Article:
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Facebook Marketplace rolls out in Nigeria


(FILES) This file photo taken on August 28, 2019 shows the logo of US online social media and social networking service, Facebook displayed on a tablet. CHARLET / AFP)

As part of efforts to help prevent the spread of COVID-19 while boosting businesses, Facebook has launched a Marketplace in Nigeria to enable people to discover, buy and sell items from others in their local communities.

Available in South Africa, Ethiopia and Kenya, Nigeria joins the growing list of countries where people can simply tap on the Marketplace icon or visit to browse and search for items and sort based on distance or category.


Speaking at the launch, the Head of Public Policy for Anglophone West Africa, Adaora Ikenze, said: “The launch of Marketplace in Nigeria further highlights our ongoing efforts in helping to boost buying and selling and connecting communities. This comes at a crucial time as the effects of the COVID-19 pandemic continues to impact people and businesses, and with many people buying and selling on Facebook, this will provide people with a convenient destination where they can discover new products, shop for things they want or find buyers for the things they are ready to part with.”

Explaining how selling works on Facebook Marketplace, Ikenze said when a seller lists an item on Marketplace, they create a public listing that can be seen by anyone on Facebook, which includes the news feed, Facebook search, Facebook groups or search engines, adding that sellers can simply take a photo of an item, enter a product name, description, price, confirm their location, select a category, and then post. Speaking further on tips to buying and selling responsibly on Facebook Marketplace, Ikenze said, items, products or services sold on Facebook must comply with the community standards, as well as the commerce policies, adding that sellers and merchants must comply with all applicable laws and regulations.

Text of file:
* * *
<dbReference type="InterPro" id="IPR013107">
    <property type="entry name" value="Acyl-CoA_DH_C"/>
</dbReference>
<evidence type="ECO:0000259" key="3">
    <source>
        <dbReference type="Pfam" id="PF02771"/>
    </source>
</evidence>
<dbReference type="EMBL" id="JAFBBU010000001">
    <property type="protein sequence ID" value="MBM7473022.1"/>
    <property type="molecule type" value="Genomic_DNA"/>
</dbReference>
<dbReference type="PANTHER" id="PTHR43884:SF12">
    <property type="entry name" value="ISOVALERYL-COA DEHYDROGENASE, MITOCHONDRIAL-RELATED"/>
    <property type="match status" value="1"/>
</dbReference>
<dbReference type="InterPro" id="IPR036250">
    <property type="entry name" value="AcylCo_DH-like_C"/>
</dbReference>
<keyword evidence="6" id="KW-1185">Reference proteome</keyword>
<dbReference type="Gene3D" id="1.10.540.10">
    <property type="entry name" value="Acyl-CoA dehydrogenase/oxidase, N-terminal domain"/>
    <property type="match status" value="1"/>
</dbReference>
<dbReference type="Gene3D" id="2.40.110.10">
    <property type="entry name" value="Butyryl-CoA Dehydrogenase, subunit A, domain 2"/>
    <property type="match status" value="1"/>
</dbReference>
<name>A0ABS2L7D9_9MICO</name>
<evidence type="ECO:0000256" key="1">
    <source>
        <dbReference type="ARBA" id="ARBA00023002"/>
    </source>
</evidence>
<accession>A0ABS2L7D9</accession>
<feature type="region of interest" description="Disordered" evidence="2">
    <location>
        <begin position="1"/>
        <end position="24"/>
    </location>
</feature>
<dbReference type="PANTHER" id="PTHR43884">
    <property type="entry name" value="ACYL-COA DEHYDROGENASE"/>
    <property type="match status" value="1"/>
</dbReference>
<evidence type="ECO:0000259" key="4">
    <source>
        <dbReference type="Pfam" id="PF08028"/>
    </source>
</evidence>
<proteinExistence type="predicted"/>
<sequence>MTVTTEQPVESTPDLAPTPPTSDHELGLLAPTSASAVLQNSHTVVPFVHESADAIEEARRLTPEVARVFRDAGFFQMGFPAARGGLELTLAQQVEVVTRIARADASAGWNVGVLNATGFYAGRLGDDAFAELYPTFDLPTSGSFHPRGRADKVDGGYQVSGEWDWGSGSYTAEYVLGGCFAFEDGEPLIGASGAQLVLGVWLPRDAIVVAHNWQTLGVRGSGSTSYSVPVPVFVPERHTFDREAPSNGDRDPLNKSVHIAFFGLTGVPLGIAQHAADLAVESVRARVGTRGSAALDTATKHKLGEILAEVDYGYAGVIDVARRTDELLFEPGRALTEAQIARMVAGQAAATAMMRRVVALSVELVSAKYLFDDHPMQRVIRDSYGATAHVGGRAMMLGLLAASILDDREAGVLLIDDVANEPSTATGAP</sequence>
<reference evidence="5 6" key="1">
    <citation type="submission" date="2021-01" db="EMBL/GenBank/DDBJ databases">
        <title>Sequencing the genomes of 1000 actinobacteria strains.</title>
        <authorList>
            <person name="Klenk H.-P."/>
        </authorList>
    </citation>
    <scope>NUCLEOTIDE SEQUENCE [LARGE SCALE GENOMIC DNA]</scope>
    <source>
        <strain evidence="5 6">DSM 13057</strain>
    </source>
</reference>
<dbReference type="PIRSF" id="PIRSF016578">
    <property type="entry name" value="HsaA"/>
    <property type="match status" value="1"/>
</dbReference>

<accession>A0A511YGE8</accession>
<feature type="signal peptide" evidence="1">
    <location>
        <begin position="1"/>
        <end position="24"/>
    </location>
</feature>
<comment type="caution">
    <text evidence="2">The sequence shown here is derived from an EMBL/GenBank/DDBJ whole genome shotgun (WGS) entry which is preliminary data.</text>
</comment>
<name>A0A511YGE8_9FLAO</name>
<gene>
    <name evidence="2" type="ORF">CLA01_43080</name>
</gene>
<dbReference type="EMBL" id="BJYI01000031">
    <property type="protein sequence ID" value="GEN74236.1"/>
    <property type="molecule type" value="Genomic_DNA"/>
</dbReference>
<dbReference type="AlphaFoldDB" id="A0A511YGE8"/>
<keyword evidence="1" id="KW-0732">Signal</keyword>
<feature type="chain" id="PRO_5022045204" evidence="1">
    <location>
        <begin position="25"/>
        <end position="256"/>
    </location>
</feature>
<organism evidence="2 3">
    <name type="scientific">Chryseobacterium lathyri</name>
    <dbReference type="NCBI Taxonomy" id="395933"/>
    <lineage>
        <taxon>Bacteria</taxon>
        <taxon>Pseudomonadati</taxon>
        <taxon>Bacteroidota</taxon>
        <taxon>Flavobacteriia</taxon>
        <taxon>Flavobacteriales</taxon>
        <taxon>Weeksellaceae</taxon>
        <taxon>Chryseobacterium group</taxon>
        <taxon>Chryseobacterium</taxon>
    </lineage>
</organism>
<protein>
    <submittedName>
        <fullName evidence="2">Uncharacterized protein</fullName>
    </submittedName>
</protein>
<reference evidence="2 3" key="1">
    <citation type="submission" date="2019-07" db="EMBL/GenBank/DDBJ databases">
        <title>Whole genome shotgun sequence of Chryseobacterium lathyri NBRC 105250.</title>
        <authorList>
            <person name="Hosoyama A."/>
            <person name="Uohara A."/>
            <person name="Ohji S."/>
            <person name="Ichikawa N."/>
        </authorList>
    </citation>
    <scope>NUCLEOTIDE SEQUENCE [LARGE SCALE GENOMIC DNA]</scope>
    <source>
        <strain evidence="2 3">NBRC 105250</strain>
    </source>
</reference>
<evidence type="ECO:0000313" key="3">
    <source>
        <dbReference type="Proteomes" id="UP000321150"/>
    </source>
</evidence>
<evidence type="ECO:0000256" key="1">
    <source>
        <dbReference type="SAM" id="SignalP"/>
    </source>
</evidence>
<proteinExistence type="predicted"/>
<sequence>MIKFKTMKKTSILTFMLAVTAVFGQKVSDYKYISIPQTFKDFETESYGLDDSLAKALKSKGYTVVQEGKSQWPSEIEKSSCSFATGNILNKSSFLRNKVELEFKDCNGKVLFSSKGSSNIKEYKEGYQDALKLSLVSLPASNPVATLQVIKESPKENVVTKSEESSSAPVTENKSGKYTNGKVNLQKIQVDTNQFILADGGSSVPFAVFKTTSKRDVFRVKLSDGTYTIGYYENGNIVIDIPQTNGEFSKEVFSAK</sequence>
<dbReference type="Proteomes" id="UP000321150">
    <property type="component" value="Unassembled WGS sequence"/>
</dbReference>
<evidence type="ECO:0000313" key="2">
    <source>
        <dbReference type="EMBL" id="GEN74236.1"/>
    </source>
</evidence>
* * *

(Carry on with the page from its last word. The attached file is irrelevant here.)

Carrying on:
She said for high-value items, the buyers must consider requesting a certificate of authenticity or proof of purchase, adding, “If you are not satisfied with an item’s condition or have doubts about its authenticity, you can decline to complete the purchase.

If the seller offers to ship the item rather than exchanging it in person, keep in mind that you may not have the opportunity to verify the item before completing your purchase.

Ikenze further added that transactions should be done in public places and not the sellers home; use cash, Cash on Delivery (COD) or person-to-person (P2P) payments; report a seller or listing if a seller or product violates Facebook Marketplace commerce policies, watch out for potential scams and protect your privacy by not sharing financial account information with buyers or sellers while ensuring their Facebook privacy settings are up-to-date.


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